Next Meeting: Wednesday 12 June 2019 at 9.45am Perranuthnoe Church and Church Rooms
Typical Art & Spirituality Day:
A taste of what we get up to……. (click a photo to see larger image/slide show)
REVIEW – “Reach for the Light” – 8 May 2019
REVIEW – “Seeds of Life” – 10 April 2019
REVIEW – “Springing into Spring” – 13 March 2019
REVIEW – “Homecoming” – 13 February 2019
REVIEW – “Stepping Out”, “Beginnings” – 9 January 2019
REVIEW – “Some Small Heaven – Seeking Light in Winter” * – 12 December 2018.
(* inspired by, and with thanks to, Ian Adams for use of his book of the same name)
REVIEW – “Autumn” – 12 September 2018
REVIEW – “Occasions for Alleluia – Discovering Joy” – 8 August 2018
REVIEW – Seeing with the Eyes of the Heart – 11 July 2018
REVIEW – “Blessings” – 13 June 2018
REVIEW – “Pilgrimage” – 9 May 2018
REVIEW – “Echoes” – Lino cutting workshop with artist Caroline Marwood – 11 April
REVIEW – “Getting Ready” – Lenten Godly Play – 14 March
REVIEW: Art & Spirituality Day – Wednesday 14 February 2018
As our Art day fell on what is both Valentines’ Day and Ash Wednesday we explored “Aspects of Love”. We started with Sacred Space time to look at four “aspects” of Love! Courtesy of the Greeks!
“LOVE” – one word, several meanings!
The word ‘love’ in western culture typically pertains to romantic love, deep feelings of affection or pleasure. We might ‘fall in love’; we might love a family pet; we might love chocolate. In English, all these emotions are covered by the same word. However, instinctively we know that love has different aspects and lumping this rich tapestry of human experience under one heading is not particularly helpful. Ancient Greek, however, has four distinct words for love, each with a different meaning which help us to more fully understand love in all its aspects.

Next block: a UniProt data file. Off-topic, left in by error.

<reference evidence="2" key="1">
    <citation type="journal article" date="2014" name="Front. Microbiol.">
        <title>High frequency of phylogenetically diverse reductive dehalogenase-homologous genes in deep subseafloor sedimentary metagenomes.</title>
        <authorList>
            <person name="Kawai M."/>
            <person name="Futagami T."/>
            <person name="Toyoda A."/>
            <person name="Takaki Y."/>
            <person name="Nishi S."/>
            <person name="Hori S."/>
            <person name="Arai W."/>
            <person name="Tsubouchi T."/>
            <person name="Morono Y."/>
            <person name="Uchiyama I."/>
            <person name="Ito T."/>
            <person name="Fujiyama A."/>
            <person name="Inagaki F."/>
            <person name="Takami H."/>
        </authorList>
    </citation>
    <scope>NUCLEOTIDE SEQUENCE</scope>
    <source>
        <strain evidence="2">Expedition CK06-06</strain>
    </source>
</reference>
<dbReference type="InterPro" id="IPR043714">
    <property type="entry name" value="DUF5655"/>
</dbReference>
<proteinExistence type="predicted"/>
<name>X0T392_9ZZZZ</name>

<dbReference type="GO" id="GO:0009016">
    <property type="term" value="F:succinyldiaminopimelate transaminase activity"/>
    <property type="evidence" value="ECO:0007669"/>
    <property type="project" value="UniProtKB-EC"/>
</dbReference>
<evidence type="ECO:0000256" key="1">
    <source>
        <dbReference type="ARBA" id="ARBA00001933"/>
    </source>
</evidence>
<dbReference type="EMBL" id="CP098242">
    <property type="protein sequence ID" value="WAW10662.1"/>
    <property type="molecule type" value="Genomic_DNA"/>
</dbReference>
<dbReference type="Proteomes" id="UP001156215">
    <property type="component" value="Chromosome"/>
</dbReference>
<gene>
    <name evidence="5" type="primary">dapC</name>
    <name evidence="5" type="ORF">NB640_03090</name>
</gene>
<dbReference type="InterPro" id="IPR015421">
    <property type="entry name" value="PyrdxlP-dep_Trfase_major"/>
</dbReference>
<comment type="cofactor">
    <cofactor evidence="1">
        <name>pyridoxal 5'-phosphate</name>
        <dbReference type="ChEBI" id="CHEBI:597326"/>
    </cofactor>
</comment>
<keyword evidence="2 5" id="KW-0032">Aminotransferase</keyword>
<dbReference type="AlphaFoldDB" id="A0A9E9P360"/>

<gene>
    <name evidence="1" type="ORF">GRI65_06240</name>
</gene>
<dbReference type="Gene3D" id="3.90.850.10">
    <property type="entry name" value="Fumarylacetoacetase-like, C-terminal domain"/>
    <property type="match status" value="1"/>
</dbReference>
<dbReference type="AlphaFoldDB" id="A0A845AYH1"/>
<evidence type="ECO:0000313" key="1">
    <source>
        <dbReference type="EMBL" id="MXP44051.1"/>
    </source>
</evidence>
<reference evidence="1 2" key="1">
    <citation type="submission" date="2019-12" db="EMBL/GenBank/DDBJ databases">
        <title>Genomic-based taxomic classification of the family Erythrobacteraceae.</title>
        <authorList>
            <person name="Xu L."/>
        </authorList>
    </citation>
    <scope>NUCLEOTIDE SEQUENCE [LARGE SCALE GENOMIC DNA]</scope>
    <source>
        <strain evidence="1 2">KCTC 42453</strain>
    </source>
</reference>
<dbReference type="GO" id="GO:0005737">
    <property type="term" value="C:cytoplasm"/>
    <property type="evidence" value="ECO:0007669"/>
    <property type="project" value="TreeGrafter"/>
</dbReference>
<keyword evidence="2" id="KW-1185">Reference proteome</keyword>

Agape love can best be understood through the action it prompts; by what it does rather than by what it feels. It is driven by an act of will; a deliberate choice. Agape love is sacrificial, related to obedience and commitment. It is the deep compassion which prompts us to help those in need in our community and beyond
Phileo love is the deep loyalty we have for family members and close friends. The word implies a deep emotional attachment. The difference between agape and phileo is that you can make a deliberate choice to love (agape) your enemies, but you cannot necessarily feel phileo (deep, loyal friendship) for them.
Storge love is akin to phileo love but is more strongly associated with family ties. Storge is the tie that naturally occurs between a parent and a child, it can also exist between siblings, and between husband and wife in a strong marriage.
Eros, refers to mutual relationships expressed through human sexuality.
Photos from the day…..
REVIEW: “Thresholds” – January 2018